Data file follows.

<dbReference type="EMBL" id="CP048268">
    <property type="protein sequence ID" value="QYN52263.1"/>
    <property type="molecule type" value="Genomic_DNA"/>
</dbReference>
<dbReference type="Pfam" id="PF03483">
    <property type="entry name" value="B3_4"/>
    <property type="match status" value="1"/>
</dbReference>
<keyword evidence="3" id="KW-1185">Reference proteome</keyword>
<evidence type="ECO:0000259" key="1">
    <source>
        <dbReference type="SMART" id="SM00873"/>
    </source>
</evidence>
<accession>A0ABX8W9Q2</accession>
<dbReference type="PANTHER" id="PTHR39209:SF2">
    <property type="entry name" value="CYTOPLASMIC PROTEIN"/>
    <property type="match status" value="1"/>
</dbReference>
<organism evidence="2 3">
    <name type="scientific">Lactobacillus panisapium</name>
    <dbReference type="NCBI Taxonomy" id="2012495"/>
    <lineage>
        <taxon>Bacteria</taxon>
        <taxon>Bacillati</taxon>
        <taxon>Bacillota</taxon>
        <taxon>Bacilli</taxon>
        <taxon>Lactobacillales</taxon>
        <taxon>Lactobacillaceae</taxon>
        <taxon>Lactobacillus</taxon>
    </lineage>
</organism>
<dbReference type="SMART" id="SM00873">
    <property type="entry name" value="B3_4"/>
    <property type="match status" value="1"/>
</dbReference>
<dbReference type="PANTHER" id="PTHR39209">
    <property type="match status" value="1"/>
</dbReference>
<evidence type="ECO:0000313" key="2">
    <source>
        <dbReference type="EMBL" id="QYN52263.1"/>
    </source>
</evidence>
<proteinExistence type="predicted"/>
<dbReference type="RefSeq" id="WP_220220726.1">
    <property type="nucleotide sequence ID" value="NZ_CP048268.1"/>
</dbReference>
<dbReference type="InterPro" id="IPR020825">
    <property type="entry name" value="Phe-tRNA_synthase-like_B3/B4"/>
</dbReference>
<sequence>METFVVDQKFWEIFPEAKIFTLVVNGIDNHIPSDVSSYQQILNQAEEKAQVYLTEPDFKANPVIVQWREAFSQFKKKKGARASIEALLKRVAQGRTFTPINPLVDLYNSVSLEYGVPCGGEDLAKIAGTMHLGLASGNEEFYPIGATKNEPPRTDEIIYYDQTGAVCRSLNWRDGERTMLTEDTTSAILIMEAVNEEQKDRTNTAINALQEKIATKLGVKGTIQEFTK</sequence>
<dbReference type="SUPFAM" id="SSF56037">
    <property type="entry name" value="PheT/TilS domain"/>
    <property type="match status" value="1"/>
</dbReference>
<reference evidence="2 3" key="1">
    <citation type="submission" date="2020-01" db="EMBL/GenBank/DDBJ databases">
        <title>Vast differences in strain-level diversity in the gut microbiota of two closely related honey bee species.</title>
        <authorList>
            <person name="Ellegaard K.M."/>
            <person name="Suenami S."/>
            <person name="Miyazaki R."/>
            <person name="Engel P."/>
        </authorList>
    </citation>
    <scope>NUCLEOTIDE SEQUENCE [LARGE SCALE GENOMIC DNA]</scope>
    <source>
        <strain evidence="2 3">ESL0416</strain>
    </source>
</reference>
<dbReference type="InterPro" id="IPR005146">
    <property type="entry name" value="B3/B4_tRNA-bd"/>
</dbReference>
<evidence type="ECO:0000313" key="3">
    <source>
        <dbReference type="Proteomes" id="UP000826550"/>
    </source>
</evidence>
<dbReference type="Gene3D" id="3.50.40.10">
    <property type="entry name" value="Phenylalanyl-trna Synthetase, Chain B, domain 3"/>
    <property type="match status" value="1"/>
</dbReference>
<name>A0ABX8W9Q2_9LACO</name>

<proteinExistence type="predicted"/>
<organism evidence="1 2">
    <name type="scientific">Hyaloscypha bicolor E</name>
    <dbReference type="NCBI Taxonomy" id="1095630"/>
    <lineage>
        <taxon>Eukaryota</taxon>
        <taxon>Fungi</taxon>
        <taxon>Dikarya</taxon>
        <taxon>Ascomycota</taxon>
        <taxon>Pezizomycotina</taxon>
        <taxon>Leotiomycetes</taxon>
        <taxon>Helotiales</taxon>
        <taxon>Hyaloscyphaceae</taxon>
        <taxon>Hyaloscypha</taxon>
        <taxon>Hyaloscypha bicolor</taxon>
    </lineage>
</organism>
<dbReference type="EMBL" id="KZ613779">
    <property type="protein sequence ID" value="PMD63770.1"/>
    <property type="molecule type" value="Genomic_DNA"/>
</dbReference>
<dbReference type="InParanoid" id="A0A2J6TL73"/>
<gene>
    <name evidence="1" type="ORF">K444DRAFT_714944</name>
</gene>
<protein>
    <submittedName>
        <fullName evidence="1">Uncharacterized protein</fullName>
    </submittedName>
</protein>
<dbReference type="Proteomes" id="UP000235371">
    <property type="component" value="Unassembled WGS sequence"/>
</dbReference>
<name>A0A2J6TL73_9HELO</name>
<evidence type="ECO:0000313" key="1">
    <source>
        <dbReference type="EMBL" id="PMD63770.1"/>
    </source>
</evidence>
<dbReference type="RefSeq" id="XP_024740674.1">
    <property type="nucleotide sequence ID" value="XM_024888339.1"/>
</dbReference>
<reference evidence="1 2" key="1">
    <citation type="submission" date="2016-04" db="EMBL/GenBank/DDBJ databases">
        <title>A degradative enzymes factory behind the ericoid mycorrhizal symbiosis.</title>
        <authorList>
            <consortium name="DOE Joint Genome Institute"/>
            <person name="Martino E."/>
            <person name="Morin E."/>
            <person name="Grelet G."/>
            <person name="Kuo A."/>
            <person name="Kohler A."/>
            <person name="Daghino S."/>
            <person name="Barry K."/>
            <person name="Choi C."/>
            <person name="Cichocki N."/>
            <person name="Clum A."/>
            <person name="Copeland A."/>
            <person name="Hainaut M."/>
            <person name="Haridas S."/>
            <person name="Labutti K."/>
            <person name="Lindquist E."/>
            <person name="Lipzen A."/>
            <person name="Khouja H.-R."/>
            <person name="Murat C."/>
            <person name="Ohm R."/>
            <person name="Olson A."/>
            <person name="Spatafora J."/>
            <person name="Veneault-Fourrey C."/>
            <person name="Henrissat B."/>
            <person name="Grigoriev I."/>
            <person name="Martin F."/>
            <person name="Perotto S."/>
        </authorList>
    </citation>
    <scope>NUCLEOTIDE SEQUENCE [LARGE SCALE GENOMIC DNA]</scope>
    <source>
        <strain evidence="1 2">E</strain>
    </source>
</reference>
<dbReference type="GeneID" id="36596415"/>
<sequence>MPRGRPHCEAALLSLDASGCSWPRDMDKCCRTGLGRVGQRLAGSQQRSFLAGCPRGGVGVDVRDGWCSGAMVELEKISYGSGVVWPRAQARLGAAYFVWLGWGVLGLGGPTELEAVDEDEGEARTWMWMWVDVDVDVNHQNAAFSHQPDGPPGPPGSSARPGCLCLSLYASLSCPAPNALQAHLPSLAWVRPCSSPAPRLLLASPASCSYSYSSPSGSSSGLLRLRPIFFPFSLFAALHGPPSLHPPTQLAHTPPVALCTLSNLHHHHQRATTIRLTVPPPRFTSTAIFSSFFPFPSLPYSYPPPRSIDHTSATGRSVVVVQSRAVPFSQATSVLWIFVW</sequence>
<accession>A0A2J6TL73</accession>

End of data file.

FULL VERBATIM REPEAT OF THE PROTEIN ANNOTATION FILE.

<dbReference type="EMBL" id="CP048268">
    <property type="protein sequence ID" value="QYN52263.1"/>
    <property type="molecule type" value="Genomic_DNA"/>
</dbReference>
<dbReference type="Pfam" id="PF03483">
    <property type="entry name" value="B3_4"/>
    <property type="match status" value="1"/>
</dbReference>
<keyword evidence="3" id="KW-1185">Reference proteome</keyword>
<evidence type="ECO:0000259" key="1">
    <source>
        <dbReference type="SMART" id="SM00873"/>
    </source>
</evidence>
<accession>A0ABX8W9Q2</accession>
<dbReference type="PANTHER" id="PTHR39209:SF2">
    <property type="entry name" value="CYTOPLASMIC PROTEIN"/>
    <property type="match status" value="1"/>
</dbReference>
<organism evidence="2 3">
    <name type="scientific">Lactobacillus panisapium</name>
    <dbReference type="NCBI Taxonomy" id="2012495"/>
    <lineage>
        <taxon>Bacteria</taxon>
        <taxon>Bacillati</taxon>
        <taxon>Bacillota</taxon>
        <taxon>Bacilli</taxon>
        <taxon>Lactobacillales</taxon>
        <taxon>Lactobacillaceae</taxon>
        <taxon>Lactobacillus</taxon>
    </lineage>
</organism>
<dbReference type="SMART" id="SM00873">
    <property type="entry name" value="B3_4"/>
    <property type="match status" value="1"/>
</dbReference>
<dbReference type="PANTHER" id="PTHR39209">
    <property type="match status" value="1"/>
</dbReference>
<evidence type="ECO:0000313" key="2">
    <source>
        <dbReference type="EMBL" id="QYN52263.1"/>
    </source>
</evidence>
<proteinExistence type="predicted"/>
<dbReference type="RefSeq" id="WP_220220726.1">
    <property type="nucleotide sequence ID" value="NZ_CP048268.1"/>
</dbReference>
<dbReference type="InterPro" id="IPR020825">
    <property type="entry name" value="Phe-tRNA_synthase-like_B3/B4"/>
</dbReference>
<sequence>METFVVDQKFWEIFPEAKIFTLVVNGIDNHIPSDVSSYQQILNQAEEKAQVYLTEPDFKANPVIVQWREAFSQFKKKKGARASIEALLKRVAQGRTFTPINPLVDLYNSVSLEYGVPCGGEDLAKIAGTMHLGLASGNEEFYPIGATKNEPPRTDEIIYYDQTGAVCRSLNWRDGERTMLTEDTTSAILIMEAVNEEQKDRTNTAINALQEKIATKLGVKGTIQEFTK</sequence>
<dbReference type="SUPFAM" id="SSF56037">
    <property type="entry name" value="PheT/TilS domain"/>
    <property type="match status" value="1"/>
</dbReference>
<reference evidence="2 3" key="1">
    <citation type="submission" date="2020-01" db="EMBL/GenBank/DDBJ databases">
        <title>Vast differences in strain-level diversity in the gut microbiota of two closely related honey bee species.</title>
        <authorList>
            <person name="Ellegaard K.M."/>
            <person name="Suenami S."/>
            <person name="Miyazaki R."/>
            <person name="Engel P."/>
        </authorList>
    </citation>
    <scope>NUCLEOTIDE SEQUENCE [LARGE SCALE GENOMIC DNA]</scope>
    <source>
        <strain evidence="2 3">ESL0416</strain>
    </source>
</reference>
<dbReference type="InterPro" id="IPR005146">
    <property type="entry name" value="B3/B4_tRNA-bd"/>
</dbReference>
<evidence type="ECO:0000313" key="3">
    <source>
        <dbReference type="Proteomes" id="UP000826550"/>
    </source>
</evidence>
<dbReference type="Gene3D" id="3.50.40.10">
    <property type="entry name" value="Phenylalanyl-trna Synthetase, Chain B, domain 3"/>
    <property type="match status" value="1"/>
</dbReference>
<name>A0ABX8W9Q2_9LACO</name>

<proteinExistence type="predicted"/>
<organism evidence="1 2">
    <name type="scientific">Hyaloscypha bicolor E</name>
    <dbReference type="NCBI Taxonomy" id="1095630"/>
    <lineage>
        <taxon>Eukaryota</taxon>
        <taxon>Fungi</taxon>
        <taxon>Dikarya</taxon>
        <taxon>Ascomycota</taxon>
        <taxon>Pezizomycotina</taxon>
        <taxon>Leotiomycetes</taxon>
        <taxon>Helotiales</taxon>
        <taxon>Hyaloscyphaceae</taxon>
        <taxon>Hyaloscypha</taxon>
        <taxon>Hyaloscypha bicolor</taxon>
    </lineage>
</organism>
<dbReference type="EMBL" id="KZ613779">
    <property type="protein sequence ID" value="PMD63770.1"/>
    <property type="molecule type" value="Genomic_DNA"/>
</dbReference>
<dbReference type="InParanoid" id="A0A2J6TL73"/>
<gene>
    <name evidence="1" type="ORF">K444DRAFT_714944</name>
</gene>
<protein>
    <submittedName>
        <fullName evidence="1">Uncharacterized protein</fullName>
    </submittedName>
</protein>
<dbReference type="Proteomes" id="UP000235371">
    <property type="component" value="Unassembled WGS sequence"/>
</dbReference>
<name>A0A2J6TL73_9HELO</name>
<evidence type="ECO:0000313" key="1">
    <source>
        <dbReference type="EMBL" id="PMD63770.1"/>
    </source>
</evidence>
<dbReference type="RefSeq" id="XP_024740674.1">
    <property type="nucleotide sequence ID" value="XM_024888339.1"/>
</dbReference>
<reference evidence="1 2" key="1">
    <citation type="submission" date="2016-04" db="EMBL/GenBank/DDBJ databases">
        <title>A degradative enzymes factory behind the ericoid mycorrhizal symbiosis.</title>
        <authorList>
            <consortium name="DOE Joint Genome Institute"/>
            <person name="Martino E."/>
            <person name="Morin E."/>
            <person name="Grelet G."/>
            <person name="Kuo A."/>
            <person name="Kohler A."/>
            <person name="Daghino S."/>
            <person name="Barry K."/>
            <person name="Choi C."/>
            <person name="Cichocki N."/>
            <person name="Clum A."/>
            <person name="Copeland A."/>
            <person name="Hainaut M."/>
            <person name="Haridas S."/>
            <person name="Labutti K."/>
            <person name="Lindquist E."/>
            <person name="Lipzen A."/>
            <person name="Khouja H.-R."/>
            <person name="Murat C."/>
            <person name="Ohm R."/>
            <person name="Olson A."/>
            <person name="Spatafora J."/>
            <person name="Veneault-Fourrey C."/>
            <person name="Henrissat B."/>
            <person name="Grigoriev I."/>
            <person name="Martin F."/>
            <person name="Perotto S."/>
        </authorList>
    </citation>
    <scope>NUCLEOTIDE SEQUENCE [LARGE SCALE GENOMIC DNA]</scope>
    <source>
        <strain evidence="1 2">E</strain>
    </source>
</reference>
<dbReference type="GeneID" id="36596415"/>
<sequence>MPRGRPHCEAALLSLDASGCSWPRDMDKCCRTGLGRVGQRLAGSQQRSFLAGCPRGGVGVDVRDGWCSGAMVELEKISYGSGVVWPRAQARLGAAYFVWLGWGVLGLGGPTELEAVDEDEGEARTWMWMWVDVDVDVNHQNAAFSHQPDGPPGPPGSSARPGCLCLSLYASLSCPAPNALQAHLPSLAWVRPCSSPAPRLLLASPASCSYSYSSPSGSSSGLLRLRPIFFPFSLFAALHGPPSLHPPTQLAHTPPVALCTLSNLHHHHQRATTIRLTVPPPRFTSTAIFSSFFPFPSLPYSYPPPRSIDHTSATGRSVVVVQSRAVPFSQATSVLWIFVW</sequence>
<accession>A0A2J6TL73</accession>